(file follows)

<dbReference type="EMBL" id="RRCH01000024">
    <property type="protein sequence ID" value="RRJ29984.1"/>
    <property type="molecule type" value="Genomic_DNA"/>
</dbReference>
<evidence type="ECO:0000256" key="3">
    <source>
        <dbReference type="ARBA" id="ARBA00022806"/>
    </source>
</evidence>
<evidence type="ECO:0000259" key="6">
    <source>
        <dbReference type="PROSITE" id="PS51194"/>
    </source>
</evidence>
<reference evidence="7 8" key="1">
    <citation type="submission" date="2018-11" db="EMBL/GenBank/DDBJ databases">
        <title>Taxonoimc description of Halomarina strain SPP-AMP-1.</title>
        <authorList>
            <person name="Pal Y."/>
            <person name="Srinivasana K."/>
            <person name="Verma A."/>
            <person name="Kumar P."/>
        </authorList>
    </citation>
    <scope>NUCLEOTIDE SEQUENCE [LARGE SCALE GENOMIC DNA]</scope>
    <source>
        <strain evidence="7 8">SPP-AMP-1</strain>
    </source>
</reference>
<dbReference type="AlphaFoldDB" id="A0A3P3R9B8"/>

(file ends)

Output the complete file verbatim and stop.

<dbReference type="EMBL" id="RRCH01000024">
    <property type="protein sequence ID" value="RRJ29984.1"/>
    <property type="molecule type" value="Genomic_DNA"/>
</dbReference>
<evidence type="ECO:0000256" key="3">
    <source>
        <dbReference type="ARBA" id="ARBA00022806"/>
    </source>
</evidence>
<evidence type="ECO:0000259" key="6">
    <source>
        <dbReference type="PROSITE" id="PS51194"/>
    </source>
</evidence>
<reference evidence="7 8" key="1">
    <citation type="submission" date="2018-11" db="EMBL/GenBank/DDBJ databases">
        <title>Taxonoimc description of Halomarina strain SPP-AMP-1.</title>
        <authorList>
            <person name="Pal Y."/>
            <person name="Srinivasana K."/>
            <person name="Verma A."/>
            <person name="Kumar P."/>
        </authorList>
    </citation>
    <scope>NUCLEOTIDE SEQUENCE [LARGE SCALE GENOMIC DNA]</scope>
    <source>
        <strain evidence="7 8">SPP-AMP-1</strain>
    </source>
</reference>
<dbReference type="AlphaFoldDB" id="A0A3P3R9B8"/>